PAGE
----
The Rodchenkov Act, named after the Moscow Laboratory director, Gregory Rodchenkov, who blew the whistle on Russia’s cheating at the 2014 Winter Olympic Games in Sochi, would give the US jurisdiction over international doping cases
Last night, the US Senate Committee on Commerce, Science and Transportation voted to approve the Rodchenkov Anti-Doping Act of 2019 for referral to and consideration by the Senate which is the last hurdle before it becomes a law in US. With this development, the president of WADA Witold Banka immediately raised alarm that the Act has potential of undermining the war on international drug. OIC and WADA has been unequivocal about the rejection of the Act.
But Jim Walden, the attorney for Rodchenkov and a supporter of the bill, claimed the Act is in line with other laws that have helped American authorities crack down on international corruption in different areas.
Bańka also again raised doubts over the credibility of the Act as it excludes vast areas of US sport, in particular the professional leagues and all college sport, an issue Walden dismissed.”As history has shown, US leagues actually enforce their doping prohibitions,” he said.
“Players get caught all the time. At the Olympics and other international sporting competitions, there is no meaningful doping enforcement. In fact, the IOC turns a blind eye again and again – particularly in the case of Russia. When it comes to doping fraud, the IOC has no credibility”, Walden explained.
The measure calls for fines of up to $1 million (£800,000/€900,000) and prison sentences of up to 10 years for those who participate in schemes designed to influence international sports competitions through doping. Individual athletes who get caught doping would not be subject to punishment under the law.
“WADA calls on the US Senate to consider widely held and legitimate concerns about the Rodchenkov Act,” Bańka said.”The bill in its current form could lead to overlapping laws in different jurisdictions that would compromise having a single set of rules for all athletes, all sports and all anti-doping organisations that are subject to the World Anti-Doping Code. This harmonisation of rules is at the very core of the global anti-doping programme”.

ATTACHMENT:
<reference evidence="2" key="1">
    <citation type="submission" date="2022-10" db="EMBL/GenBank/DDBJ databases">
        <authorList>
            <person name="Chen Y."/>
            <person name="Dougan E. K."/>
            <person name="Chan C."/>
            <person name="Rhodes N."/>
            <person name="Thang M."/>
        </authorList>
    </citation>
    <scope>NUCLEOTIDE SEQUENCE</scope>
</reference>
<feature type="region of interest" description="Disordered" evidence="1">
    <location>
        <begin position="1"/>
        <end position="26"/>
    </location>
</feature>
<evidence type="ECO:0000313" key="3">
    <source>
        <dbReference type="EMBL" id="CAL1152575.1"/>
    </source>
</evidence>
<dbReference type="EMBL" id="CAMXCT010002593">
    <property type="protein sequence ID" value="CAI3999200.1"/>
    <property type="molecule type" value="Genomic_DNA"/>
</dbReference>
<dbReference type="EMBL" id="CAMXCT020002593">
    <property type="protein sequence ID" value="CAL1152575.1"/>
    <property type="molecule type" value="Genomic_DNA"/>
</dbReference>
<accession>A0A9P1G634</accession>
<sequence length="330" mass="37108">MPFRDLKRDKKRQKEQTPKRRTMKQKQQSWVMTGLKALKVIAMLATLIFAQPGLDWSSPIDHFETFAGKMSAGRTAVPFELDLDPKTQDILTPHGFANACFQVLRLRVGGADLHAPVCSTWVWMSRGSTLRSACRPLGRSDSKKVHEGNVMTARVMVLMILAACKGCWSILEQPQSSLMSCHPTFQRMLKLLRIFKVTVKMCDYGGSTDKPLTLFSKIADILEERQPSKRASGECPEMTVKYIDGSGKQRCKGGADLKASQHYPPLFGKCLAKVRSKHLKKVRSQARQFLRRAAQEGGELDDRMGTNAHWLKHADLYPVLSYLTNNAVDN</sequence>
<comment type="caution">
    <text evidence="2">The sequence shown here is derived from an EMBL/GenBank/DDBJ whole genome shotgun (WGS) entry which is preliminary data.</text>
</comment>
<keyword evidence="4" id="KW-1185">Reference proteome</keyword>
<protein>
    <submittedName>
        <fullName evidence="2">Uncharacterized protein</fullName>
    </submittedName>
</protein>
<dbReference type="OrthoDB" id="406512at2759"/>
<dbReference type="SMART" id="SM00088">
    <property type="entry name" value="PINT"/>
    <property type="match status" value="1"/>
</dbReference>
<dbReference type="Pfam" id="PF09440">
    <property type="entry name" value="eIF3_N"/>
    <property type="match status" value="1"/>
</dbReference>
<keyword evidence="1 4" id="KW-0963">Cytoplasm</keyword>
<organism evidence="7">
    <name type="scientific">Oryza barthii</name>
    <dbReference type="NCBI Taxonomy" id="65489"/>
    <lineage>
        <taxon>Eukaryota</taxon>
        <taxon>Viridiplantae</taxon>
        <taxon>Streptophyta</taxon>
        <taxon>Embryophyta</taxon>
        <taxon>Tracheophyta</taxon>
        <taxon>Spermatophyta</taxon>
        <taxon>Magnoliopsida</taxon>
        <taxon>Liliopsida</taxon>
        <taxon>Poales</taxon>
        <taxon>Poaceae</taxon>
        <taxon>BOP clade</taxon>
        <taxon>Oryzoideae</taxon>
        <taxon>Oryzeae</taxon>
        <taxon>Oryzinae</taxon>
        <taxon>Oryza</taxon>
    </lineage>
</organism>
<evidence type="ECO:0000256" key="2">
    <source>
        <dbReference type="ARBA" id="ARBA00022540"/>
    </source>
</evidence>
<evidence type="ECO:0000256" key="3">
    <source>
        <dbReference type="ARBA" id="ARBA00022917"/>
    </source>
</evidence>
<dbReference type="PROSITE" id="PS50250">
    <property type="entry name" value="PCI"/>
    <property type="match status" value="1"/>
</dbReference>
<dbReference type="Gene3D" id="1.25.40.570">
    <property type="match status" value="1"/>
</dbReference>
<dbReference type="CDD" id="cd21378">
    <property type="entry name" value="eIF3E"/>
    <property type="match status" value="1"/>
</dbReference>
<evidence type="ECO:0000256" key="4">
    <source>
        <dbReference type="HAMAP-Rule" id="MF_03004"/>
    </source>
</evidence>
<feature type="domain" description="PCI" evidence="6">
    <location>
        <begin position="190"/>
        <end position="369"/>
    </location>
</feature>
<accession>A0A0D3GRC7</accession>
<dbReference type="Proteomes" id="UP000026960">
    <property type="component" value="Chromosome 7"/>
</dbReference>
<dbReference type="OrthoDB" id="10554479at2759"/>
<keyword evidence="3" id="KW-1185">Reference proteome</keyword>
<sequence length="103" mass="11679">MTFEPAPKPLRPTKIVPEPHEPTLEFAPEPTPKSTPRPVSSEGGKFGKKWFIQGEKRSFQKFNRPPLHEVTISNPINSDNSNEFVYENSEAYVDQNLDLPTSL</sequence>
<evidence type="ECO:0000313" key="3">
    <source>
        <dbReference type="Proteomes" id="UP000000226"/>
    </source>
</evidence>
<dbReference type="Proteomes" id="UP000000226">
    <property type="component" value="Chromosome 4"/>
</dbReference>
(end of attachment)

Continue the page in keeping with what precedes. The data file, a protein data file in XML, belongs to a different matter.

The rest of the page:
“A second unintended consequence is rather than assisting WADA and law enforcement engage whistleblowers as the legislation intends, the bill will actually impede the capacity to use whistleblowers by exposing them to multiple jurisdictions and preventing ‘substantial assistance’ deals. This will thus greatly compromise WADA’s and other ADOs’ (anti-doping organisations) investigation capacity”.
“A third unintended consequence could be the emergence of other extra-territorial jurisdictions worldwide and their misuse for purposes other than anti-doping, for example to discriminate against athletes of specific nationalities. This would likely lead to retaliation by stakeholders concerned and set off a chain reaction, which would be detrimental to anti-doping and athletes from all countries, including the US.”
The IOC also put out a statement reiterating some of its issues with the bill, part of which said: “We also hope that during the ongoing legislative procedure, the issue of the extra territorial jurisdiction, which the draft of the law attributes to the US authorities, will be addressed.”